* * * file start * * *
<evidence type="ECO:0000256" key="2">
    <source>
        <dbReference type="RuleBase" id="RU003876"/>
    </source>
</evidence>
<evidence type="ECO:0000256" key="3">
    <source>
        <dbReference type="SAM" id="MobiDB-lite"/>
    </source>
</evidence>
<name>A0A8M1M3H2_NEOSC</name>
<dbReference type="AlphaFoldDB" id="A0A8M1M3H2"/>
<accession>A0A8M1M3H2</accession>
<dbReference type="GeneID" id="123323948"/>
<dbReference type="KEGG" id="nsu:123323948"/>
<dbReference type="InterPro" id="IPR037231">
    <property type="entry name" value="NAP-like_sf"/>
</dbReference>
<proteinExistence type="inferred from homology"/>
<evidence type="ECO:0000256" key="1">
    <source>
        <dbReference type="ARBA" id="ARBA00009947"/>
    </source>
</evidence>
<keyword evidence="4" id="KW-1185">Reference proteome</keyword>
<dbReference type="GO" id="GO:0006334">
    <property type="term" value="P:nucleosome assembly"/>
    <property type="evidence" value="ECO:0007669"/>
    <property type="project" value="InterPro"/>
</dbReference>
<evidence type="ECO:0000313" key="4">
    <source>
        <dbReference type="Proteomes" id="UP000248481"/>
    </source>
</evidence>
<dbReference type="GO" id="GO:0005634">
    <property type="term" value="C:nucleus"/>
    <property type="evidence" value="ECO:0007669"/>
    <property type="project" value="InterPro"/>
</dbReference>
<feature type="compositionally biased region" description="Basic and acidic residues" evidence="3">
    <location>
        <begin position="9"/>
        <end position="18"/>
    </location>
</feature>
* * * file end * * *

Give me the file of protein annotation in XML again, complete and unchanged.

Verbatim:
<evidence type="ECO:0000256" key="2">
    <source>
        <dbReference type="RuleBase" id="RU003876"/>
    </source>
</evidence>
<evidence type="ECO:0000256" key="3">
    <source>
        <dbReference type="SAM" id="MobiDB-lite"/>
    </source>
</evidence>
<name>A0A8M1M3H2_NEOSC</name>
<dbReference type="AlphaFoldDB" id="A0A8M1M3H2"/>
<accession>A0A8M1M3H2</accession>
<dbReference type="GeneID" id="123323948"/>
<dbReference type="KEGG" id="nsu:123323948"/>
<dbReference type="InterPro" id="IPR037231">
    <property type="entry name" value="NAP-like_sf"/>
</dbReference>
<proteinExistence type="inferred from homology"/>
<evidence type="ECO:0000256" key="1">
    <source>
        <dbReference type="ARBA" id="ARBA00009947"/>
    </source>
</evidence>
<keyword evidence="4" id="KW-1185">Reference proteome</keyword>
<dbReference type="GO" id="GO:0006334">
    <property type="term" value="P:nucleosome assembly"/>
    <property type="evidence" value="ECO:0007669"/>
    <property type="project" value="InterPro"/>
</dbReference>
<evidence type="ECO:0000313" key="4">
    <source>
        <dbReference type="Proteomes" id="UP000248481"/>
    </source>
</evidence>
<dbReference type="GO" id="GO:0005634">
    <property type="term" value="C:nucleus"/>
    <property type="evidence" value="ECO:0007669"/>
    <property type="project" value="InterPro"/>
</dbReference>
<feature type="compositionally biased region" description="Basic and acidic residues" evidence="3">
    <location>
        <begin position="9"/>
        <end position="18"/>
    </location>
</feature>